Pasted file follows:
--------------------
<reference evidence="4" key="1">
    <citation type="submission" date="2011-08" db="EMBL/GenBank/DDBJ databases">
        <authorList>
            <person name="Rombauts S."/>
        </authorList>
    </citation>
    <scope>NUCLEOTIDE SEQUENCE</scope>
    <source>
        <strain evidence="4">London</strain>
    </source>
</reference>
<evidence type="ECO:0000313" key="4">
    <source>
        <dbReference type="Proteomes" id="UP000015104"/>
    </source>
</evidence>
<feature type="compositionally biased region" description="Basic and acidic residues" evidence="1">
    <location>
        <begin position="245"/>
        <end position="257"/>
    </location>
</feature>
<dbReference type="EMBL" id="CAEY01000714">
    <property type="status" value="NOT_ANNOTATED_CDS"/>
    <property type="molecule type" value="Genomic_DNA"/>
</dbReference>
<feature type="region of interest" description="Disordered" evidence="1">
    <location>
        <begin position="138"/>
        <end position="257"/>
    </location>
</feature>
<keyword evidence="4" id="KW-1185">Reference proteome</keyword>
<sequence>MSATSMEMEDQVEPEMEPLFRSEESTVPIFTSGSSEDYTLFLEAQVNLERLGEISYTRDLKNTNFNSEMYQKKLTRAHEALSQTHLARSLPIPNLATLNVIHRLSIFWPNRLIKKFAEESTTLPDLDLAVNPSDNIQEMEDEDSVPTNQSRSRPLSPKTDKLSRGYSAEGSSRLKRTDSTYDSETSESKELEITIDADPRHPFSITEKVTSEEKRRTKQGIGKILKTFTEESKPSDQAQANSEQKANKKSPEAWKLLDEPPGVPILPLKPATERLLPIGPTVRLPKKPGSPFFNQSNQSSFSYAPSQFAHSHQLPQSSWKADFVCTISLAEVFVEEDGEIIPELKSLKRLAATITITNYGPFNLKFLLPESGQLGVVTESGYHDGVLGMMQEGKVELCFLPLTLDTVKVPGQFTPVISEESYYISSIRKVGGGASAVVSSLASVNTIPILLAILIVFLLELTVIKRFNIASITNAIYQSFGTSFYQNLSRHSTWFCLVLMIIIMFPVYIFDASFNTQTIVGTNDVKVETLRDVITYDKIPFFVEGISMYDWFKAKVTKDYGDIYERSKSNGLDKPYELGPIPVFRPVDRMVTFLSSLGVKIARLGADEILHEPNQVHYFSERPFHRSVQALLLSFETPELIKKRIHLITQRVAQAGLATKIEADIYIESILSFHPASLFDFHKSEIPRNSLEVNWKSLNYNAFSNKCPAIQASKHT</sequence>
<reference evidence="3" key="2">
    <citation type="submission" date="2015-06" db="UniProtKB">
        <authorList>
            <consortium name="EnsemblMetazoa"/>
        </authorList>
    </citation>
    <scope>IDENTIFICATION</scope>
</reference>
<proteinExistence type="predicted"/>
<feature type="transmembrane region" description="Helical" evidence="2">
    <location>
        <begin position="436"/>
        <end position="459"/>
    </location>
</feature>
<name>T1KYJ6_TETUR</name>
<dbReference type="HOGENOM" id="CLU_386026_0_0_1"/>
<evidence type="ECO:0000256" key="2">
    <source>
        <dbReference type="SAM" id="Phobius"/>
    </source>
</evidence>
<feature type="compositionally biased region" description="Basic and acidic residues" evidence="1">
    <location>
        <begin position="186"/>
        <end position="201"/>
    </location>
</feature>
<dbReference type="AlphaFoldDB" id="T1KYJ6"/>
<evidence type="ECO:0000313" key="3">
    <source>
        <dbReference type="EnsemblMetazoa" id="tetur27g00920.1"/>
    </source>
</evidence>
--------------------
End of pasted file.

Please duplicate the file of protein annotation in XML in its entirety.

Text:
<reference evidence="4" key="1">
    <citation type="submission" date="2011-08" db="EMBL/GenBank/DDBJ databases">
        <authorList>
            <person name="Rombauts S."/>
        </authorList>
    </citation>
    <scope>NUCLEOTIDE SEQUENCE</scope>
    <source>
        <strain evidence="4">London</strain>
    </source>
</reference>
<evidence type="ECO:0000313" key="4">
    <source>
        <dbReference type="Proteomes" id="UP000015104"/>
    </source>
</evidence>
<feature type="compositionally biased region" description="Basic and acidic residues" evidence="1">
    <location>
        <begin position="245"/>
        <end position="257"/>
    </location>
</feature>
<dbReference type="EMBL" id="CAEY01000714">
    <property type="status" value="NOT_ANNOTATED_CDS"/>
    <property type="molecule type" value="Genomic_DNA"/>
</dbReference>
<feature type="region of interest" description="Disordered" evidence="1">
    <location>
        <begin position="138"/>
        <end position="257"/>
    </location>
</feature>
<keyword evidence="4" id="KW-1185">Reference proteome</keyword>
<sequence>MSATSMEMEDQVEPEMEPLFRSEESTVPIFTSGSSEDYTLFLEAQVNLERLGEISYTRDLKNTNFNSEMYQKKLTRAHEALSQTHLARSLPIPNLATLNVIHRLSIFWPNRLIKKFAEESTTLPDLDLAVNPSDNIQEMEDEDSVPTNQSRSRPLSPKTDKLSRGYSAEGSSRLKRTDSTYDSETSESKELEITIDADPRHPFSITEKVTSEEKRRTKQGIGKILKTFTEESKPSDQAQANSEQKANKKSPEAWKLLDEPPGVPILPLKPATERLLPIGPTVRLPKKPGSPFFNQSNQSSFSYAPSQFAHSHQLPQSSWKADFVCTISLAEVFVEEDGEIIPELKSLKRLAATITITNYGPFNLKFLLPESGQLGVVTESGYHDGVLGMMQEGKVELCFLPLTLDTVKVPGQFTPVISEESYYISSIRKVGGGASAVVSSLASVNTIPILLAILIVFLLELTVIKRFNIASITNAIYQSFGTSFYQNLSRHSTWFCLVLMIIIMFPVYIFDASFNTQTIVGTNDVKVETLRDVITYDKIPFFVEGISMYDWFKAKVTKDYGDIYERSKSNGLDKPYELGPIPVFRPVDRMVTFLSSLGVKIARLGADEILHEPNQVHYFSERPFHRSVQALLLSFETPELIKKRIHLITQRVAQAGLATKIEADIYIESILSFHPASLFDFHKSEIPRNSLEVNWKSLNYNAFSNKCPAIQASKHT</sequence>
<reference evidence="3" key="2">
    <citation type="submission" date="2015-06" db="UniProtKB">
        <authorList>
            <consortium name="EnsemblMetazoa"/>
        </authorList>
    </citation>
    <scope>IDENTIFICATION</scope>
</reference>
<proteinExistence type="predicted"/>
<feature type="transmembrane region" description="Helical" evidence="2">
    <location>
        <begin position="436"/>
        <end position="459"/>
    </location>
</feature>
<name>T1KYJ6_TETUR</name>
<dbReference type="HOGENOM" id="CLU_386026_0_0_1"/>
<evidence type="ECO:0000256" key="2">
    <source>
        <dbReference type="SAM" id="Phobius"/>
    </source>
</evidence>
<feature type="compositionally biased region" description="Basic and acidic residues" evidence="1">
    <location>
        <begin position="186"/>
        <end position="201"/>
    </location>
</feature>
<dbReference type="AlphaFoldDB" id="T1KYJ6"/>
<evidence type="ECO:0000313" key="3">
    <source>
        <dbReference type="EnsemblMetazoa" id="tetur27g00920.1"/>
    </source>
</evidence>